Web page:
Students at Portland State University are making history by launching the first-ever made-in-Oregon satellite.
Portland-based Sport Source connects athletes, coaches, and more to gyms and sports facilities. We talk with CEO Casey Trujeque about the new app.
The new console includes a larger game roster, new accessories, and a no-code creation tool called Pulp. (And yeah, it still has the crank.)
A year in, the student-led nonprofit continues to evolve. Its latest tool: a vaccine text line.
Here's how many Oregonians need to be vaccinated for us to get back to "normal."
"I asked myself ... ‘What can I do to get more girls into science?’"
Katherine Chew Hamilton
An OHSU behavioral neuroscience graduate student talks about the hierarchal structure of research and the lack of mental health support for underrepresented ...
The annual celebration of art, music, and neuroscience, happening March 20, will be all virtual this time around.
Host Gabriel Granillo and editor in chief Marty Patail discuss the popular language learning app—and whether it's possible to harness tech to connect with th...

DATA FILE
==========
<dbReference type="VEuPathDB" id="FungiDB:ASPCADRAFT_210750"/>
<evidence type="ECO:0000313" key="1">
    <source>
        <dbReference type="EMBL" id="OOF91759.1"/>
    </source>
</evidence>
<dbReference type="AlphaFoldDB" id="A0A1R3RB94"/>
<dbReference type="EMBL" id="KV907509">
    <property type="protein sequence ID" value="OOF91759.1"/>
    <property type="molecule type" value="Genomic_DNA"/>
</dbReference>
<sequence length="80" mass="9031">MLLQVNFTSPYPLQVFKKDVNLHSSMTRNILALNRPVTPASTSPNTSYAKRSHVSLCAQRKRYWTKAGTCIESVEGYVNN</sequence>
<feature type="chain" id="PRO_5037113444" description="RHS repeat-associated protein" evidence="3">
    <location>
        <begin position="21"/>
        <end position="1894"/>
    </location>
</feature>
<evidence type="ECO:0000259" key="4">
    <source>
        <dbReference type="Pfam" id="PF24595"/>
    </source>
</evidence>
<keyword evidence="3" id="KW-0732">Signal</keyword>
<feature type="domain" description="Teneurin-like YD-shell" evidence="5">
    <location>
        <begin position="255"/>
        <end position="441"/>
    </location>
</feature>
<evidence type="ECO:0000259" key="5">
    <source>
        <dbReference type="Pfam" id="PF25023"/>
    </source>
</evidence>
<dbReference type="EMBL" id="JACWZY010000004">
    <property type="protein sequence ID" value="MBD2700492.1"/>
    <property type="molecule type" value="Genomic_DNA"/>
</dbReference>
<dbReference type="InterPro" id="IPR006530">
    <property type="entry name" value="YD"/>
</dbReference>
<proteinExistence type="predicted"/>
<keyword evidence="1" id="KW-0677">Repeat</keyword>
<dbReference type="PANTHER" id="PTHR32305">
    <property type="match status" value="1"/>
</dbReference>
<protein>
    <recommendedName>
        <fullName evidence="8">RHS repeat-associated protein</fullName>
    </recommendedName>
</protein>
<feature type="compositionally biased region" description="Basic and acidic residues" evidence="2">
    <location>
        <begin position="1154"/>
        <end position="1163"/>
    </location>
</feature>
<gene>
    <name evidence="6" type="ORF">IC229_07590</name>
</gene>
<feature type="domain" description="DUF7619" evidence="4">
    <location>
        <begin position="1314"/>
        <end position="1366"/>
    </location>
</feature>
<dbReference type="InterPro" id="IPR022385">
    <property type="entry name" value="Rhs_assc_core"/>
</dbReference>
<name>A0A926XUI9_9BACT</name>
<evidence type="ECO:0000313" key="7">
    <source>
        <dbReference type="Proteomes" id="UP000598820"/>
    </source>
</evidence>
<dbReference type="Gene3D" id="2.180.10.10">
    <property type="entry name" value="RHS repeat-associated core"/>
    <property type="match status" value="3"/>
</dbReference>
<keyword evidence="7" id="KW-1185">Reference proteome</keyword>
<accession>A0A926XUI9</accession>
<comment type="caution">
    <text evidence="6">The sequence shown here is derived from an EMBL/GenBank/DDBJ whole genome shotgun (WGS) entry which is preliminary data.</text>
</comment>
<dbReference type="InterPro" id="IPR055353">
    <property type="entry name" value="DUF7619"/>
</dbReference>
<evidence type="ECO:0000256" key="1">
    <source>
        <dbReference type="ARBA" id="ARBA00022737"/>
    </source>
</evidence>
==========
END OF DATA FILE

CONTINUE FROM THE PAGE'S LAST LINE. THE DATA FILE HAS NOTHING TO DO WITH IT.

From night vision cameras to satellites to the humble iPhone, a look behind the scenes
The new top-level domain launched in September, courtesy of Portland company Top Level Design.
The Clinical Research Institute of Southern Oregon has quietly conducted more than 700 clinical research trials. Now, it’s working on a coronavirus vaccine.
Gabriel Granillo and Riley Blake
With the coronavirus’s disproportionate effect on the Latinx community and communities of color, language access and medical interpretation are more importan...
From telemedicine to a new emergency critical care network at OHSU, doctors are thinking digitally post-pandemic.
How social media and open access to the internet can be tools for mobilizing movements and inciting social change.
Almost 8 percent of Oregon households will receive an invite to participate in the year-long OHSU research project.
Portland State senior instructor Bill Griesar on how neuroscience can help us understand the novel coronavirus
With door-to-door testing, Oregon scientists are hoping to find who has the virus, and how fast it’s spreading.
The city council votes this month on banning facial recognition technology.
Portland’s tech scene is steadily growing and morphing, ushering in economic, cultural, and physical change to our city as it does.
Fiona McCann and Marty Patail